Old Reviews – Bahia Principe San Juan

Our visit to the Bahia Principe San Juan exceeded all of our expectations. We were extremely impressed with practically everything about this resort during our stay from February 20th until March 5th..

First of all, Air Canada was superb. We left Halifax late, but still got to Puerta Plata on time. Customs and luggage were fast and our 90 minute bus ride to the resort was exciting as we passed through Sosua and Cabarete. The Air Canada reps on our bus transfers were very well informed, provided important information, and did not waste our time with sales pitches or pleas for tips, such as in Cuba. There was also a rep office at the resort, and he was usually there.

Checkin was fast. Our requests were honored. We were assigned three rooms beside each other on the third (top) floor of building D-4. It was just a leisurely two minute walk to the lobby, pool, beach, and the Italian buffet where we ate most of our breakfasts and lunches.

We lucked out on the weather. Although there were several early morning rain showers, we had sunshine EVERY day, with the temperature in the low 30’s. Coupled with the ocean breeze, it was perfect.

The rooms were similar to Cuba…..hard beds, small pillows….but we expected that. However, the bonus is the bathroom, where there was always hot water with good pressure most of the time.

The maid kept the room impeccably clean. Most days, our room was cleaned by 10. She even folded any clothes we had left lying on chairs, and left them neatly piled. Her cleaning was thorough, to the extent where it was obvious on a couple of occasions that she had scrubbed the floors with Javex. That was just one example of the resort’s committment to good hygiene.

Although the brochures said we would receive a bottle of water, two pop and two beer in our room fridge daily, that’s not the case. They will leave as much as you want! We attached a sticky note to our fridge each morning, along with a $1 tip, and when we returned mid afternoon, it was fully stocked. We got up to 4 bottles of water, six pop, and 8 beer per day.

I am an early riser, and strolled to the Italian buffet around 5:30 each morning. It doesn’t open until 7, but, there is always hot coffee anytime after 5.

Food was always good. I think there was only one evening that I found it difficult, and that was my own fault because I made poor choices at the buffet. Breakfast choice was great with tons of bacon and eggs, as well as pancakes, french toast, sausages, fruits, warm donuts and churros, and surprises. Several mornings they had delicious crab cakes and, one morning, they even had chicken wings. Too bad they didn’t offer them at lunch time!

Lunch was most often at the same buffet which offered superb pasta dishes as well as other fare. On several occasions, we ate lunch on the beach where they had roast chicken as well as hot dogs, burgers and tons of fries.

The food highlight for me was the soup. It was available every lunch time at both locations and it was to die-for. It was made in an incredible broth with tons of vegetables and either chicken, beef or seafood.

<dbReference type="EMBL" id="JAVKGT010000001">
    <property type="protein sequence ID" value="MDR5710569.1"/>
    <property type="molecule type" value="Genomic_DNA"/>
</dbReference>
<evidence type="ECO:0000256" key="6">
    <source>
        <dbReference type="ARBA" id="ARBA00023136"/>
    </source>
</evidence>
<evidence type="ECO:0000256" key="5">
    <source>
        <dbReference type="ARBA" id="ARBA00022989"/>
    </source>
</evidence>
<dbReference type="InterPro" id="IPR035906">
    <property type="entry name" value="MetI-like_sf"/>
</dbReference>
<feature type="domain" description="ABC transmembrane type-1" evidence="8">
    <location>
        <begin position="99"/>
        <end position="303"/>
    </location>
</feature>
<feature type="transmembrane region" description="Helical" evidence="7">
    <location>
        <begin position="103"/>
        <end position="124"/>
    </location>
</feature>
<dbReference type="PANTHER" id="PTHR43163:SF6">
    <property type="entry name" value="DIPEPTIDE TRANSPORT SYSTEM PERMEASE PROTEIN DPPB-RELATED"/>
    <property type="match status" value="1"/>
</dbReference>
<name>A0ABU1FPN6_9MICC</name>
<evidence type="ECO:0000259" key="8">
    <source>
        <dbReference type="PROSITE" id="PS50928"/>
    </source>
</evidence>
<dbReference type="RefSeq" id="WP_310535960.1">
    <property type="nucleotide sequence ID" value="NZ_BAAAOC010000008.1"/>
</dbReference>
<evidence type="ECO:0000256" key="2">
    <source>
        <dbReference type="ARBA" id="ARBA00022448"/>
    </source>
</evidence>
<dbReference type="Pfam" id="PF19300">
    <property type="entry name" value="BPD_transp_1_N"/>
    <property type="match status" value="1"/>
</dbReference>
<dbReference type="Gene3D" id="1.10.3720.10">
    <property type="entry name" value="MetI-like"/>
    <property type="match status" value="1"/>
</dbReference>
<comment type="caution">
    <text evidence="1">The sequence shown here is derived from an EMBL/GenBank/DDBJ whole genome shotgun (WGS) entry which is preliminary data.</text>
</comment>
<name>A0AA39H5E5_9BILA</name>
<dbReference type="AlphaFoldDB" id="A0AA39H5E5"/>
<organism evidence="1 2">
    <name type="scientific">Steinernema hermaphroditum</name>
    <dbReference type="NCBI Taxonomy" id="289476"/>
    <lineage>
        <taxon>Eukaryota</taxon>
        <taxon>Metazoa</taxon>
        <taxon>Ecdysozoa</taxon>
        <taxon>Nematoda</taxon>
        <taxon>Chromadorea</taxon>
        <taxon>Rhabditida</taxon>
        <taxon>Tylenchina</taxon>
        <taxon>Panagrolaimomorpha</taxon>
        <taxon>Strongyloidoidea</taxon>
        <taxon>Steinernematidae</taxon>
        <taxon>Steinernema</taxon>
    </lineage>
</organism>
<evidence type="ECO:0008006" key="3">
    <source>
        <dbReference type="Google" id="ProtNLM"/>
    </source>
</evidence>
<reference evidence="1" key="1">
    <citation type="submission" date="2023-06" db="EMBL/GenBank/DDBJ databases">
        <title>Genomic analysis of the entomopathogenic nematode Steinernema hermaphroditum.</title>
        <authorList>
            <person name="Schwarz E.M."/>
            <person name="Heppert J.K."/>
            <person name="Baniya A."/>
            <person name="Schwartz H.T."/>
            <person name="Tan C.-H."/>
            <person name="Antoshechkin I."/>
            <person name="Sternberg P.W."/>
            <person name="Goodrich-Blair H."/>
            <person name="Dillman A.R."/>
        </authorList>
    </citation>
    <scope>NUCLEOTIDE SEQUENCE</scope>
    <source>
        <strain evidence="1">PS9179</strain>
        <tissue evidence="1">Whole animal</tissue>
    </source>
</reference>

Evening meals were in the main buffet which always had something for everyone from melt-in-your-mouth roast beef to onion rings and everything in between. We never went hungry.

Although we were entitled to six a la cartes, we only used four; twice each in the Italian and the Mexican, where meals were superb.

The beach was great! It is very sandy and massive, stretching several kilometres. At either end of the hotel property, there is a security guard who makes you sign out if you go beyond the limits. There was always a great availability of loungers, both at the beach and at the pool. The water was crystal clear. Some spoke of its murkiness, but it is only cloudy at the point where the water laps on the shore because of the sand it stirs up. We were in the ocean a minimum of four times a day; most often more.

We only went in the pool once, and it was pleasant warm water, with a maximum depth of about four feet at its deepest. The pool is for teens; we stuck to the beach.

There are no hustlers on the beach. The hotel has space set aside at one end of the property where the locals sell their goods from their little huts. While they are persistent, they were never aggressive. They were not allowed to solicit on the beach. The hotel has franchised about 20 other shops, which are located on their property, but beautifully line the long driveway into the resort. Prices were firm, but very reasonable, and their quality of products is good.

That same area is where the night life is. Everynight, they line the street with tables and chairs, crank up the music and pour the booze. The nice thing is, it is just far enough away that you can’t hear the noise in your rooms, which is a good things, because we are all early-to-bed people. The only problem is the noise the young people make returning to their rooms at 3 and 4 in the morning. There were even some fights. That was my only complaint to the hotel’s service manager during one of our conversations. I suggested the security guards should be patrolling the walkways when the party shuts down to make sure the party-goers keep the noise down. He said he would pass my suggestion on to the night manager and, sure enough, the noise came to an end.